Brief Reviews: The French Horn Warmup Collection and Dueling Fundamentals for Two Horns

In my last post of 2019 I want to recommend two excellent new publications for horn players, John Ericson’s The French Horn Warmup Collection and Matthew Haislip’s Dueling Fundamentals for Two Horns. Either or both would make great gifts if you are still looking for a last minute holiday present for a horn-playing family member or friend.

The French Horn Warmup Collection includes material from several earlier publications by Dr. Ericson, as well as some new exercises. They can be freely combined in various ways to create numerous warmup and practice routines. All of the basics are covered thoroughly, including range and tone development, flexibility, scales and arpeggios, intonation, breathing, multiple tonguing, and more. I regularly use the exercises for breathing and multiple tonguing, and the “breath-set-play” pattern found at the end of the “Short Daily Routine.” Everything is notated very clearly, and the exercises are explained and presented in a logical manner. The Kindle edition is listed for $3.99, which is an amazingly low price for the amount and quality of the content in this collection. It can be easily read and performed from by using a tablet equipped with the Kindle app. If you prefer a hard copy, it is available through print-on-demand for $8.99, which is also very reasonable. For more on this publication, see Ericson’s post at Horn Matters, as well as this episode of his Horn Notes Podcast. Along with Professor Jeffrey Agrell at the University of Iowa, Dr. Ericson is among a few prominent horn professors making their publications available in both print and digital format. With the ever increasing popularity of tablet devices and digital media, I think this trend is going to continue.

In a similar vein is Dueling Fundamentals for Two Horns, new from Mountain Peak Music. The author is Dr. Matthew Haislip, Assistant Professor of Horn at Mississippi State University. Here is a brief description of the book from the MPM website:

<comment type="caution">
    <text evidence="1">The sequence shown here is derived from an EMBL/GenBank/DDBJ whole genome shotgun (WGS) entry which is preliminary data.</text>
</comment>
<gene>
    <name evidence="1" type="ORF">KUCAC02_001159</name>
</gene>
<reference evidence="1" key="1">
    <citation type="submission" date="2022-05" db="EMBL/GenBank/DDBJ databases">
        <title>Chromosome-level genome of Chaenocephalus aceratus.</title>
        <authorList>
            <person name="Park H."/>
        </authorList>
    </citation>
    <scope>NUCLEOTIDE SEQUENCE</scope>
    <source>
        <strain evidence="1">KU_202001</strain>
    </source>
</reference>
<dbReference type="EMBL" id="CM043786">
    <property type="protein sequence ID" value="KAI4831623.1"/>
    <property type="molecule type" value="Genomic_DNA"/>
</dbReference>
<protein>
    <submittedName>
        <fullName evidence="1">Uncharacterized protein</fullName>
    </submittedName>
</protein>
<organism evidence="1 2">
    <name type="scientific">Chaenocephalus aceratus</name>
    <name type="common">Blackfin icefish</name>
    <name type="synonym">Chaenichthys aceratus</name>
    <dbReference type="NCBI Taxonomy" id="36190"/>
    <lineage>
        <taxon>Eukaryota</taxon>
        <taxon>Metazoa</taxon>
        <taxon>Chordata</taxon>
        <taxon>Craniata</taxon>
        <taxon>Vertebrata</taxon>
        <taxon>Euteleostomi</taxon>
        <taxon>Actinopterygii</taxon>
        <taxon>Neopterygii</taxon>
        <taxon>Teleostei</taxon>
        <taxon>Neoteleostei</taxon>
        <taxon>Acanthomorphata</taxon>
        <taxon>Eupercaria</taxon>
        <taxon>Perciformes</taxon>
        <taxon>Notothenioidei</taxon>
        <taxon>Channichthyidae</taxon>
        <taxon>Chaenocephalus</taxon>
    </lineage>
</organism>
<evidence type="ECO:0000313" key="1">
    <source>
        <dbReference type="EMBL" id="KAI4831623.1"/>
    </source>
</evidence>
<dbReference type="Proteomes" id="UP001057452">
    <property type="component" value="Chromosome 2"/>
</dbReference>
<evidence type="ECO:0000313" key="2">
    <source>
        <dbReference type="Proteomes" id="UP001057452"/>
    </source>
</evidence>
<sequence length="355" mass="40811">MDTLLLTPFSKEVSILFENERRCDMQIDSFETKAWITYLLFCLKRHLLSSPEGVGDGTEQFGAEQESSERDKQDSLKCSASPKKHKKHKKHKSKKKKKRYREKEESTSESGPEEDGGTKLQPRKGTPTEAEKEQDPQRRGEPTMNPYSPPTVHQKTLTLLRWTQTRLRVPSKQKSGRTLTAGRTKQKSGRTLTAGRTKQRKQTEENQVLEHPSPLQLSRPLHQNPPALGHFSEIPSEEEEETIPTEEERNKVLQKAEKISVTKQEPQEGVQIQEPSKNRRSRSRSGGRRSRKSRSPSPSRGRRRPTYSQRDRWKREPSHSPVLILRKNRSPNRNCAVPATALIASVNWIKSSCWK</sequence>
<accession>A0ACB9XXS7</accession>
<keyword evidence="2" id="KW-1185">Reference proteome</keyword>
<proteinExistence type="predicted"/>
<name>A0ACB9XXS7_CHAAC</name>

Trill Thrill, Fits of Fifths, Beethoven for Two, and Overtone Madness are just some of the fun—but make no mistake, also challenging!—duets included in Dueling Fundamentals for Horns. This book consists of five chapters: Long Tones; Intervals; Flexibility; Scales and Arpeggios; and Range Extenders. In each duet, both lines are challenging—there is no “student” line and no “teacher” line. Therefore this book works well for lessons or as an excellent tool for two friends or classmates looking to challenge themselves and each other.

I’m a big fan of Mountain Peak Music’s publications, and have published two books of my own with them. The Dueling Fundamentals series capitalizes on a need for high quality pedagogical material for use by college-level players and their teachers. The duets found in Professor Haislip’s book make excellent “lesson-starters,” to be used in the first 10-15 minutes to establish solid fundamentals and set a high standard for the rest of the lesson. They of course could be used throughout a lesson to work on specific technical needs, or assigned to pairs of students for studio class presentations, etc.  I’ve played through many of these with my students, and found them to be well-constructed, useful, and fun. Range requirements usually begin comfortably and progress to extremes, and it is quite easy to adapt these for less experienced players by skipping around and/or truncating the duets. Some of the patterns draw upon classic materials such as Stamp, Clarke, and Gallay, while others incorporate various styles ranging from Beethoven to Philip Glass. In the absence of a duet partner, any of the duets can be performed by a single player to create an individual practice routine.

I am always in the market for innovative and functional teaching materials, and these new publications by John Ericson and Matthew Haislip certainly fit the bill.

As we close out 2019, I would like to thank my readers for taking the time to peruse this site. After almost 10 years of blogging, I still enjoy reading and writing about the horn, and it’s gratifying to know that there are others out there who feel the same way. Wishing you all good health and great chops in 2020!

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